History

The first public open space in the Conejo Valley was acquired in 1966, in a portion of what is now called Wildwood Regional Park. This led to a goal of conserving a ring of open space in the hills and mountains that surround the Conejo Valley.

Since that time, approximately 15,000 acres of open space have been preserved, accounting for approximately 39% of the city of Thousand Oaks planning area. The City's General Plan envisions that nearly 16,000 acres or 41% of the City's planning area will be open space at build out.

140 miles of multi-use trails have been built in open space. The area has been designated a "Trail City USA" by the American Hiking Society because of this extensive trail system.

The Conejo Multi-use Trails are trails shared by hikers, mountain bikers and equestrians. Dogs are permitted on leash. No motorized vehicles are permitted on open space trails.

Conejo Open Space Conservation Agency (COSCA)

In 1977 The City of Thousand Oaks and The Conejo Recreation and Park District (CRPD) created the Conejo Open Space Conservation Agency (COSCA) through a joint powers authority.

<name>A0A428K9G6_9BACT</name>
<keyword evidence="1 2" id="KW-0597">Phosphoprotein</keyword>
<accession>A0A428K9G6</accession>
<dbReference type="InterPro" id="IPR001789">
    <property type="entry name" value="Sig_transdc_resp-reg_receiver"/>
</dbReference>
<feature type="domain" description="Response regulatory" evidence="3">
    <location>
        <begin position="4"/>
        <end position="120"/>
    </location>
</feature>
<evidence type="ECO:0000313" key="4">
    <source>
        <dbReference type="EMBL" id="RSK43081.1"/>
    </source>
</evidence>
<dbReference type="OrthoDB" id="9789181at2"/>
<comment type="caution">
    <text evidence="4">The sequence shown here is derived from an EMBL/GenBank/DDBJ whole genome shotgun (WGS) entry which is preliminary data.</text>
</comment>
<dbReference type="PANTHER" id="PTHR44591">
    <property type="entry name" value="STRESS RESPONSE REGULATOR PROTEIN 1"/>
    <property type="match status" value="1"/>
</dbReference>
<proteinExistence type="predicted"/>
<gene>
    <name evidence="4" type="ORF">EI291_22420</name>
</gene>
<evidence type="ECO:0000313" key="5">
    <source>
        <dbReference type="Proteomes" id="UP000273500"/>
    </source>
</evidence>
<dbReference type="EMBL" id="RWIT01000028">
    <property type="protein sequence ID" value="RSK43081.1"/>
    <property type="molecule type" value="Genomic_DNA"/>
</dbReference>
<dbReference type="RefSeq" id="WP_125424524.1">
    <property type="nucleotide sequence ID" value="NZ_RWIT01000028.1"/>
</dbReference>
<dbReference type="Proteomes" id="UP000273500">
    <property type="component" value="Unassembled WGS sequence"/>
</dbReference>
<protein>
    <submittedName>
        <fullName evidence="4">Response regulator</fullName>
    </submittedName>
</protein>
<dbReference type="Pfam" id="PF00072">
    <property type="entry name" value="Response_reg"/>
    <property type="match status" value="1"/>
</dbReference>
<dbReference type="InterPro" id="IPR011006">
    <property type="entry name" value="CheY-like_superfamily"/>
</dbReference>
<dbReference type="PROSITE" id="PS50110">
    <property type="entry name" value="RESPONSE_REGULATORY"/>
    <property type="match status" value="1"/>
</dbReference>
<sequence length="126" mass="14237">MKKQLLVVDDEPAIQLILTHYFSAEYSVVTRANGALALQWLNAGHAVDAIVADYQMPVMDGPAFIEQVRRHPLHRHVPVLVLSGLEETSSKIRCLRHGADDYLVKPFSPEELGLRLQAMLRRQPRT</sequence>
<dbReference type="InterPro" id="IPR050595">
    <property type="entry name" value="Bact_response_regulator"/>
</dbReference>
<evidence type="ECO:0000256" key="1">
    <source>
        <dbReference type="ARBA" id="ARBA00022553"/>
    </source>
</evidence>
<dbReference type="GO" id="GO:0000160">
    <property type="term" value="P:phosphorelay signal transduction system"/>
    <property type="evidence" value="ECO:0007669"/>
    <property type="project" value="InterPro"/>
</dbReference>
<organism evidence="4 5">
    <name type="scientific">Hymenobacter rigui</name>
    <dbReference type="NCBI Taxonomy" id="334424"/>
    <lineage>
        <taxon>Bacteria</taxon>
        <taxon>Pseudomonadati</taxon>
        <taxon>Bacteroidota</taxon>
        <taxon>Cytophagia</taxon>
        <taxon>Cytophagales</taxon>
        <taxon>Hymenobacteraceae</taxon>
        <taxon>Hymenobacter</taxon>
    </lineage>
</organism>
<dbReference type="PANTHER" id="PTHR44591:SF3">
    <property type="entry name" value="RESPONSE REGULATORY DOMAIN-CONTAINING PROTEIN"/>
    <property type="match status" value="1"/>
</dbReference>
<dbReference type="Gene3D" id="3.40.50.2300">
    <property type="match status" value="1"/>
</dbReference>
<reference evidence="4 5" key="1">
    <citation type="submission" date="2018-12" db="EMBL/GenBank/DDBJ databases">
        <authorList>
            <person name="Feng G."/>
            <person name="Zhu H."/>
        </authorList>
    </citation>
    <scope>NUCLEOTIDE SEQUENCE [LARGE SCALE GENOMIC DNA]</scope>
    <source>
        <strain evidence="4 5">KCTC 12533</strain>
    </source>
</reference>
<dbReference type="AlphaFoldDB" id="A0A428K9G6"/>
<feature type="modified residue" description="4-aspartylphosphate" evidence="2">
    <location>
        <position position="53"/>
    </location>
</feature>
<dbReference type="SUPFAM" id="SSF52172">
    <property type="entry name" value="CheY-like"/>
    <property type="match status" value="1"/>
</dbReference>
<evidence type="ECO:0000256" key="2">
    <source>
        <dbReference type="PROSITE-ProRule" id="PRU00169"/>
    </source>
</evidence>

The primary responsibility of COSCA is to hold and manage most of the Conejo open space and to preserve its natural characteristics while providing opportunities for passive recreational enjoyment of the natural resources.

COSCA is governed by a 5-person Board of Directors consisting of two City Council members, two CRPD elected Directors, and one public member.

COSCA Website address: www.conejo-openspace.org.

Conjeo Open Space Trails Advisory Committee (COSTAC)

Formed in 1988, the eleven member committee is composed of hikers, mountain bikers and equestrians who are appointed by the COSCA Board for a three-year term.

COSTAC acts in an advisory capacity to the COSCA Board, reviews issues and makes recommendations to the COSCA Board regarding open space and trails.

COSTAC also coordinates the COSCA Volunteer Corps, which is responsible for several open space programs including Trail Watch, Trail Patrol, Trail Work, Adopt-a-Trail, Non-Native Plant Removal/Resource Management, Trails Education Days, and Public Outreach.
Conejo Open Space Foundation (COSF)

Established in 1995 as a nonprofit corporation for public and charitable purposes. The primary responsibilities are to raise funds to promote and maintain multi-use trail and open space systems, and to educate the public, especially children, about our open space and the environment.

COSF supports the above COSTAC programs financially and provides funding to create and publish open space trail maps.

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